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Chad Travel Guide

Chad is one of the poorest countries in Africa and is mired in ongoing political instability and religious-cultural divisions. As a tourist destination, however, it does have more appeal than its national profile. Chad boasts stunning natural features such as Lake Chad, the Sahara Desert, the Tibesti Mountains, and national parks that serve as habitats for safari animals.

Chad is landlocked in the heart of Africa. That may not be so bad if it had a railway link to the sea, but it doesn’t. The country stretches from the Sahara in the north to the fertile farmlands and tropical savannas in the south. Most of the big cities and population of Chad is concentrated in the south, particularly the southwest.

The country sits on the eastern half of the African interior basin and slopes down from the Tibesti Mountains in the north to the Ennedi Plateau in the east to the Djourab lowlands, which are just north of Lake Chad. The latter is a large freshwater lake that lies 925 feet above sea level at the convergence of Chad, Cameroon, Niger, and Nigeria. Its size varies greatly from season to season and has shrunk in recent years.

The main attraction of Chad is Lake Chad, which was once one of the largest freshwater lakes in the world. Unfortunately, the lake has been gradually shrinking as a result of reduced rainfall and irrigation. The lake offers the sight of hippos, crocodiles, and various shore birds including waterfowls.

Another natural spectacle in Chad is the Zakouma National Park, which stretches over an immense plain through which the Bahr Salamat and other river tributaries flow. The park has been ravaged by the civil war and poachers, but visitors today can still see herds of elephants, lions, and giraffes.

The Tibesti Mountains is another gem of Chad. You’ll find some of the best camel racing in the world in this region. The mountains have served as the home of the Toubou tribe for centuries. The Tibesti feature crags, chasms, and peaks like the Emi Koussi, which stands 11,200 feet high.

It is also worth visiting N’Djamena, the capital of Chad. Its National Museum has a treasure chest of Sarh artifacts, a culture that dates back to the 9th century.

More history can be seen at Abeche, which was the former capital of the Kingdom of Ouaddai. The streets are narrow, cobbled, and lined with mosques, old markets, and bazaars.

Chad is home to several ethnic groups. The north is inhabited mainly by Muslims – the Arabs and Toubou. In the south, there are a number of non-Muslim groups including the Sara, the Massa, and the Moudang. Most non-Muslims practice animistic beliefs, while a small percentage are Christian. The people in the north speak Arabic dialects whereas the groups in the south each have their own distinct language.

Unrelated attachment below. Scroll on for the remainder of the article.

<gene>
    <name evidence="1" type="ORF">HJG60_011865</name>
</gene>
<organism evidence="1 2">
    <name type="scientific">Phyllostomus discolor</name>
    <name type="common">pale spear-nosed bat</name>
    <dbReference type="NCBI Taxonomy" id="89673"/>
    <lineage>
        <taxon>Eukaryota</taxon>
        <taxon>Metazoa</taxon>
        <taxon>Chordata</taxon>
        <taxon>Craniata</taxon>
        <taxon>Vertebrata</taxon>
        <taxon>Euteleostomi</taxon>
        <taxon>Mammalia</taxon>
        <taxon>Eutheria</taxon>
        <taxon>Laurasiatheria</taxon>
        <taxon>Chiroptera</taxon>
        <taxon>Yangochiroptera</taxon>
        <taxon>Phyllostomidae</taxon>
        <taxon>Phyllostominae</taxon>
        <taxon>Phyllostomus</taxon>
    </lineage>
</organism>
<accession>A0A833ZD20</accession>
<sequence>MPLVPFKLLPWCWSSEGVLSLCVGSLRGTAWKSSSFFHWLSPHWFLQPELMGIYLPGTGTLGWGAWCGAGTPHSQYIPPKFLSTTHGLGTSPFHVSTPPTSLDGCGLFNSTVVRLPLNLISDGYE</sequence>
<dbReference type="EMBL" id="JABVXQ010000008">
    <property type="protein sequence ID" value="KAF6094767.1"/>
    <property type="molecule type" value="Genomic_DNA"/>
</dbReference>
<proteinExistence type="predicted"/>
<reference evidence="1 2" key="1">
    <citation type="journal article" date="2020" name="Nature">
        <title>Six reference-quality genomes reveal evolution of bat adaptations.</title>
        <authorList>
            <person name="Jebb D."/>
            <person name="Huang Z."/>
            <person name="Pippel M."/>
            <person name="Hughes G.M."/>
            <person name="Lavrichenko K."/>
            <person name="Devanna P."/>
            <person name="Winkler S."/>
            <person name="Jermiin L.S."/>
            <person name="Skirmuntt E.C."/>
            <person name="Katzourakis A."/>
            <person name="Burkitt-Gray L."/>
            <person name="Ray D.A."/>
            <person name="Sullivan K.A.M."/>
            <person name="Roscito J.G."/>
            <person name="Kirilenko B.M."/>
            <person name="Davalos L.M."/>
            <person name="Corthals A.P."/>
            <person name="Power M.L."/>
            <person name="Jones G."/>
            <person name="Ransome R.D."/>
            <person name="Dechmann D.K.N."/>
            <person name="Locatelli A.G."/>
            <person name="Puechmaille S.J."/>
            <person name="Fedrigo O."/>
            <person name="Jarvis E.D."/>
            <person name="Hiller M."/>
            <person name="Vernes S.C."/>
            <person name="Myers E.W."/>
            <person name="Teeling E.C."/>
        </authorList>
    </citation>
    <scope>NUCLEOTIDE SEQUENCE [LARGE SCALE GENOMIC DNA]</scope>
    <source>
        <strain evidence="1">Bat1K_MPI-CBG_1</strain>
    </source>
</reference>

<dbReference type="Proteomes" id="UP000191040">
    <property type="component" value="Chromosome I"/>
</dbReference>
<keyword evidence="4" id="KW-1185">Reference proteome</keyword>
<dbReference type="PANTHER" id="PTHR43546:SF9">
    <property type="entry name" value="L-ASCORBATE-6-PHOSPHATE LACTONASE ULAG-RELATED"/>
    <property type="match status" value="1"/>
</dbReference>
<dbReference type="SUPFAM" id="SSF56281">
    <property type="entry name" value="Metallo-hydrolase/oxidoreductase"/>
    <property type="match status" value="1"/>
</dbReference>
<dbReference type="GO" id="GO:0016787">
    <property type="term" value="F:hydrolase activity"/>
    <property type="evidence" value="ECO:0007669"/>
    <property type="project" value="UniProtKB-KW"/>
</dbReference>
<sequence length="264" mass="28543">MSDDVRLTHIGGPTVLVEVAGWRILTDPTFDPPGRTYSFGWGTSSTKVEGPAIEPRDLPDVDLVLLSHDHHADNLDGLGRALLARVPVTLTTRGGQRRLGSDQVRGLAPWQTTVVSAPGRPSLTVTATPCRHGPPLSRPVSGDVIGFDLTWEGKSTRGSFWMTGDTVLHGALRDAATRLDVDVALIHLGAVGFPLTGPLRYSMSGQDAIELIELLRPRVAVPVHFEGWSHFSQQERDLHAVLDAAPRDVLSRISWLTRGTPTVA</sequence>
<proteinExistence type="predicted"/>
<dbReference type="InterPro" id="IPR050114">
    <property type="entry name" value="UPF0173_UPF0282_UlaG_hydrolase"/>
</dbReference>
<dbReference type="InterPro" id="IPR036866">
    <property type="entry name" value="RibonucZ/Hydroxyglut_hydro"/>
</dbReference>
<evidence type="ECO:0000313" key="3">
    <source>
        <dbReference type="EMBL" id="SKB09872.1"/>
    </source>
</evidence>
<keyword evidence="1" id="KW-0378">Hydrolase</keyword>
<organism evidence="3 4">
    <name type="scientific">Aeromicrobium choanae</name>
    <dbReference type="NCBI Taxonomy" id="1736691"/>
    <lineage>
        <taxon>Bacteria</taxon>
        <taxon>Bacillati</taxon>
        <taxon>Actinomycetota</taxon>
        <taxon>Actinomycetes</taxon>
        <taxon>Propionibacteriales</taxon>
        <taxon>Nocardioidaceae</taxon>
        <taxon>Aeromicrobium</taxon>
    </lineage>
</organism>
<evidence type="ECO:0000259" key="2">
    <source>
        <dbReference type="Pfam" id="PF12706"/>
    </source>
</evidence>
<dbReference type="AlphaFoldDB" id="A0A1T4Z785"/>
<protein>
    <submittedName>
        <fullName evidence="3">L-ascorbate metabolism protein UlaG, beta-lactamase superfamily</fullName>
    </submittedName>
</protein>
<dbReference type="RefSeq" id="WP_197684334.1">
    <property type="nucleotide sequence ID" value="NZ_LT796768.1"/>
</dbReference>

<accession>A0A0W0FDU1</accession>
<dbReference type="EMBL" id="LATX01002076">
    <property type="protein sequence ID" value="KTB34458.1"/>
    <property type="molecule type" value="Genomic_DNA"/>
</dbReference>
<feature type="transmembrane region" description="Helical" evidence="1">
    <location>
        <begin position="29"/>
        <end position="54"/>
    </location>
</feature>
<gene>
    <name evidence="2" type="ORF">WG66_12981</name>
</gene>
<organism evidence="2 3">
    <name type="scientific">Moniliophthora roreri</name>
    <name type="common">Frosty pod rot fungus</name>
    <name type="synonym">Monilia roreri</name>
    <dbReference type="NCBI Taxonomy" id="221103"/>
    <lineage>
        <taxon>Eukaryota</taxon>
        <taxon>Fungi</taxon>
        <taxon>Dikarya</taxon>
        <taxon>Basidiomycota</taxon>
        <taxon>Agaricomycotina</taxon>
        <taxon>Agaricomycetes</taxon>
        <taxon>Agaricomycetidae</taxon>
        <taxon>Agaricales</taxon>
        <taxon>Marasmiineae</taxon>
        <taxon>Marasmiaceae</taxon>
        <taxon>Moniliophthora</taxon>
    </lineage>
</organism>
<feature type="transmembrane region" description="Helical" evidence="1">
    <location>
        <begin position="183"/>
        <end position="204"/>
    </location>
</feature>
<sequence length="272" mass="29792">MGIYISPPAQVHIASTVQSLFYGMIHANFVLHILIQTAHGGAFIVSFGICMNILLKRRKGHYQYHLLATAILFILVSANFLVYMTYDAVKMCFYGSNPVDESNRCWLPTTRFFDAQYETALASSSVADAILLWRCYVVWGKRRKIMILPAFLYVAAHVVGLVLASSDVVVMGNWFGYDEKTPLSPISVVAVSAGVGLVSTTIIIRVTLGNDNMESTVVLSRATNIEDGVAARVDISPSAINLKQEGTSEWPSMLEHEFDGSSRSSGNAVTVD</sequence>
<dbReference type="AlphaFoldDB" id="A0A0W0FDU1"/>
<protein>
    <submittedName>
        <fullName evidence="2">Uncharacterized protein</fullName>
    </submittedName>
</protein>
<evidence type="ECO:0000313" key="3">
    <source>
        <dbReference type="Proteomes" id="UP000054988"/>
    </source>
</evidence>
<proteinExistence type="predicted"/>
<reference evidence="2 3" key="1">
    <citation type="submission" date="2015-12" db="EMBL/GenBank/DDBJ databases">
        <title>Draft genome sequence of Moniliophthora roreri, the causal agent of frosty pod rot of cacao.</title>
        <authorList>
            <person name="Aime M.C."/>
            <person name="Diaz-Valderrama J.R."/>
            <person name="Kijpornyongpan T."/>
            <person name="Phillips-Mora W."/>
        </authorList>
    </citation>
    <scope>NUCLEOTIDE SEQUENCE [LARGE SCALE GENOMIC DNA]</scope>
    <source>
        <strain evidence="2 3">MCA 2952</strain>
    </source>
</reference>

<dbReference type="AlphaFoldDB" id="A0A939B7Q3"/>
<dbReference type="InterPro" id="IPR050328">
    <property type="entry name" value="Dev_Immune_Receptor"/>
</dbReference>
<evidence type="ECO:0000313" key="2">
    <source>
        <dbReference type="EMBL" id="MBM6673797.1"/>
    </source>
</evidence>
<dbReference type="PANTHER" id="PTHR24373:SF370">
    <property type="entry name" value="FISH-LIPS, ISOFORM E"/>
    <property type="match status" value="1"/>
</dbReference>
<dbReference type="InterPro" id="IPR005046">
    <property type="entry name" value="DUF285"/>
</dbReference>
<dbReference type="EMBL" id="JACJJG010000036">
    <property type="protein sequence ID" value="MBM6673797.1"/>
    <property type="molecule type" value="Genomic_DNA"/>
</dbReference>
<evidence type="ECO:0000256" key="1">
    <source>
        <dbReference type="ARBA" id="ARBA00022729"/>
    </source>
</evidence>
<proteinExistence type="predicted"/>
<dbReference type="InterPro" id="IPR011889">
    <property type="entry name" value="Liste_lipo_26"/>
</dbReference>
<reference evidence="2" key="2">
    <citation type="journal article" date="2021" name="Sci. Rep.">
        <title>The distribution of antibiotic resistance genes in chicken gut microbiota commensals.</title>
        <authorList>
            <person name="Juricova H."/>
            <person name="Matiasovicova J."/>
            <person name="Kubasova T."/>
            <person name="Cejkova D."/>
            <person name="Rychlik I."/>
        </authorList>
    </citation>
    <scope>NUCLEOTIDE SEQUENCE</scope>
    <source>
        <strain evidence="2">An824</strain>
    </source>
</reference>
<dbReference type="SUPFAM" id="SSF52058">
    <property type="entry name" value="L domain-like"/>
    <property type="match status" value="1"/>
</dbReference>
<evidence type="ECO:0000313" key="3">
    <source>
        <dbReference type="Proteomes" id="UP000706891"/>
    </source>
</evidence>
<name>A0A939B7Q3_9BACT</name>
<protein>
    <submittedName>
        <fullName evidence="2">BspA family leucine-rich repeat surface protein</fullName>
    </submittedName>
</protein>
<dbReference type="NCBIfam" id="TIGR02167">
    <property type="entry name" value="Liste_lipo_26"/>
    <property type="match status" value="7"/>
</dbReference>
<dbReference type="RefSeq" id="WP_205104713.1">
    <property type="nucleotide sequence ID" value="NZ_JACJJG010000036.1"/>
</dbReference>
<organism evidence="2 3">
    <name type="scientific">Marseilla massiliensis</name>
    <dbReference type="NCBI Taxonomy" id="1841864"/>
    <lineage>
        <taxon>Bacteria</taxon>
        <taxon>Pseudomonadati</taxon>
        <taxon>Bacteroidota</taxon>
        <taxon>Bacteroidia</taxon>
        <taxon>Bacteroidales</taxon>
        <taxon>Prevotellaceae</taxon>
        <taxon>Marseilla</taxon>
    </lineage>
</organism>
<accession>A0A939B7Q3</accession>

For the most part, the people in Chad live a rural lifestyle. In the south, the wooded savannas, grasslands, trees, fertile farmlands, and rainy seasons give way to an agricultural way of life. Traditional hierarchical families dominate and family members all reside in one straw roofed house that is shaped like a cone and enclosed by clay walls. They grow crops such as peanuts, rice, and beans and fish the rivers of Shari and Logone, which they smoke and dry for the markets.

In the interior parts of the country, the open grassland and limited rain permit both farming and the raising of livestock. People grow peanuts, wheat, and corn, and also fish from Lake Chad. They also raise millions of goats, cattle, and sheep in this region. The livestock farmers are semi-nomadic and reside in movable tents. They move around to graze during dry season and sow millet fields during the rainy season.

In the northern Sahara, the people farm date palms in the oasis towns of Fada, Kebir, Ouinianga, and Largeau (or Faya), raise camels and cattles as nomads, or extract salt from the mines. During December, nomads move farther south to find sources of water, usually in the Ennedi Plateau. Most of the nomads sell their herds and transport dates and salt to the market at Abeche.

The earliest settlers of the Lake Chad basin were the Sao who lived in formal towns and worked in bronze and terra-cotta. In the 7th century, desert nomads known as Zaghawa began to surface. Traders from North Africa arrived around the 10th century searching for salves and gold. They introduced the religion of Islam to Chad.

From the late 11th century until the 19th century, several African kingdoms succeeded one another in the Kanem region (the west), starting with the Kanem Empire which was followed by the Bornu Empire, Kingdom of Bagirmi, and the Ouaddai Kingdom.

In the late 19th century, French explorers arrived and found weak local kingdoms. They eventually gained control of Chad by 1913 and made it part of the colony of French Equatorial Africa.

In 1960, Chad was granted independence. Francois Tombalbaye was established as the country’s first president. As a black African of the Sara ethnic group, he was opposed by Muslims in the north. When Tombalbaye banned opposition parties and set up a one-party system, the Muslims revolted, triggering a civil war in 1965. Tombalbaye was eventually overthrown and killed in a military coup. The civil war continued until President Habre was overthrown by General Idriss Deby in 1990. Deby reconciled the rebel groups and re-introduced multiparty politics.

Unfortunately, a new civil war broke out in 2003. Ethnic violence continues to plague this country.

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Michael Carĝe
Czech Republic